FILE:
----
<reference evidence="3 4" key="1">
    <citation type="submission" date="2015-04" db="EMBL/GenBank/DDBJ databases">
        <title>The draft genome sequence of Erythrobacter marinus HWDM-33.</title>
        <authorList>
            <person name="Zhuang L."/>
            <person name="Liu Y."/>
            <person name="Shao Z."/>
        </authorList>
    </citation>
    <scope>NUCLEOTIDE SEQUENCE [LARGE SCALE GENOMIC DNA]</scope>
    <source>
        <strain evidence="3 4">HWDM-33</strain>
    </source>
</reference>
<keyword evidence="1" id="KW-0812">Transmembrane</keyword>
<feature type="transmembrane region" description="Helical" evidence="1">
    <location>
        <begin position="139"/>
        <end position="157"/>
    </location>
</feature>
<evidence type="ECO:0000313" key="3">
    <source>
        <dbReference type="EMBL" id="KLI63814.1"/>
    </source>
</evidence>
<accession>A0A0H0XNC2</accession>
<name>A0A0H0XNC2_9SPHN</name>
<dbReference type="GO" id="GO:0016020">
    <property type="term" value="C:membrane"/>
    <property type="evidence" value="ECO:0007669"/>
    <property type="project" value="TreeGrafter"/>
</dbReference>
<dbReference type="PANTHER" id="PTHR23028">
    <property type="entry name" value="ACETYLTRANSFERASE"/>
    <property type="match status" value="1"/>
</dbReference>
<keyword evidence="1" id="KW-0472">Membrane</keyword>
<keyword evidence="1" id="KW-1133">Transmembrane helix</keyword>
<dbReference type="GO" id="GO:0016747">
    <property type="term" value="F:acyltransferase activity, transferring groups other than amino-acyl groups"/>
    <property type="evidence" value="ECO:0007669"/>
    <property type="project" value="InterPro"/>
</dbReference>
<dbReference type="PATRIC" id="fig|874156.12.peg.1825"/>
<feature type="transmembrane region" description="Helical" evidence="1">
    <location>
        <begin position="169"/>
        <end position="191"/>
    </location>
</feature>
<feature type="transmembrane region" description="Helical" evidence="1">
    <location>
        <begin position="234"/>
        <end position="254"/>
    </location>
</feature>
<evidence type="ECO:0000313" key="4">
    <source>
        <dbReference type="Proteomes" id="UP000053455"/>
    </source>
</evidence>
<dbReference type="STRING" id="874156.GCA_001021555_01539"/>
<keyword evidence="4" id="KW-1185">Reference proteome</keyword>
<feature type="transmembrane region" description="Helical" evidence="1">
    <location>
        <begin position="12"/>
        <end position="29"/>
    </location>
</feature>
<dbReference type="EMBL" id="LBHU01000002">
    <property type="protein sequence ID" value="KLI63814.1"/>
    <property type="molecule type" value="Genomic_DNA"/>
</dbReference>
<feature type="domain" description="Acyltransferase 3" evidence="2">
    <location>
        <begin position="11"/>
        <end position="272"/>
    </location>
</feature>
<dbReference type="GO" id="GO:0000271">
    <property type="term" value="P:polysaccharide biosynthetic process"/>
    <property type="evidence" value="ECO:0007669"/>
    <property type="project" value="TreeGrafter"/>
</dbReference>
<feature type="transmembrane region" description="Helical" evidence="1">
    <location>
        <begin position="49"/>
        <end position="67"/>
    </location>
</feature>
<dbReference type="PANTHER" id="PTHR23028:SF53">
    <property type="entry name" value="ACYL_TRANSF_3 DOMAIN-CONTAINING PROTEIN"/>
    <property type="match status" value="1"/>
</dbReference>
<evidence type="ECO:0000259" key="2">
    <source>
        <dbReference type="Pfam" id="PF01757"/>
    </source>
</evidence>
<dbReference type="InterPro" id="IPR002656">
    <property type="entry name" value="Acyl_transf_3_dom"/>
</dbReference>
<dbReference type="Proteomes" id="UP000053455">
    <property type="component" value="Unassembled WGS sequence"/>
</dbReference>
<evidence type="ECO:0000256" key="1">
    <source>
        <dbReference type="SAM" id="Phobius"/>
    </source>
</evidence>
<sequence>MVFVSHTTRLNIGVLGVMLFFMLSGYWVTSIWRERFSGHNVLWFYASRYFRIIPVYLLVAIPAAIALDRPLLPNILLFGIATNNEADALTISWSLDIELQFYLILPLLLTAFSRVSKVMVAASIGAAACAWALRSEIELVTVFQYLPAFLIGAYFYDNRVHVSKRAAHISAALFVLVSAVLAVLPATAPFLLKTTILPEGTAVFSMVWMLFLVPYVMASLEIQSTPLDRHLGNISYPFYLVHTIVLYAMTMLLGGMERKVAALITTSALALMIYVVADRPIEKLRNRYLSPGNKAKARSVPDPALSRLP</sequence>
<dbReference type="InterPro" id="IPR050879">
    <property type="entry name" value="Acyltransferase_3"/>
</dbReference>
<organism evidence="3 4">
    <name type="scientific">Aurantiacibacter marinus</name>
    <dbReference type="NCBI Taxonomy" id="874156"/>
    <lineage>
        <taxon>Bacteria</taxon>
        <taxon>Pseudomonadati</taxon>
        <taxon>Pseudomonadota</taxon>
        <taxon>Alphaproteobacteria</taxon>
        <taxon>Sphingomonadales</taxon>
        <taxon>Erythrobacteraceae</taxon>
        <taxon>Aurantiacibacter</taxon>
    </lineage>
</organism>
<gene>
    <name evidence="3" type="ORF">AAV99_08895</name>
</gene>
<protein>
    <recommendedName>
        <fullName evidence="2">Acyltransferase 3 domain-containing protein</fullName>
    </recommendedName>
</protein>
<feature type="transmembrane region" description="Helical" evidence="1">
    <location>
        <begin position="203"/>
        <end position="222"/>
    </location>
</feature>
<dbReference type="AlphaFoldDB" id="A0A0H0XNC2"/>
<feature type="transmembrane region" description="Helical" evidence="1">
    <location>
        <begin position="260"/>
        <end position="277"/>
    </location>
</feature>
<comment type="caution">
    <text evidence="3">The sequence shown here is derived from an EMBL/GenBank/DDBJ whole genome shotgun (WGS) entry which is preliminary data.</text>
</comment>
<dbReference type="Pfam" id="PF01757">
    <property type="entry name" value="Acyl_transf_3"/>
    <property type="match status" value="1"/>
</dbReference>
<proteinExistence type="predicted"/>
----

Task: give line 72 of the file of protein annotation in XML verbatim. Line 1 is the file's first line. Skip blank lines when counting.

    <property type="protein sequence ID" value="KLI63814.1"/>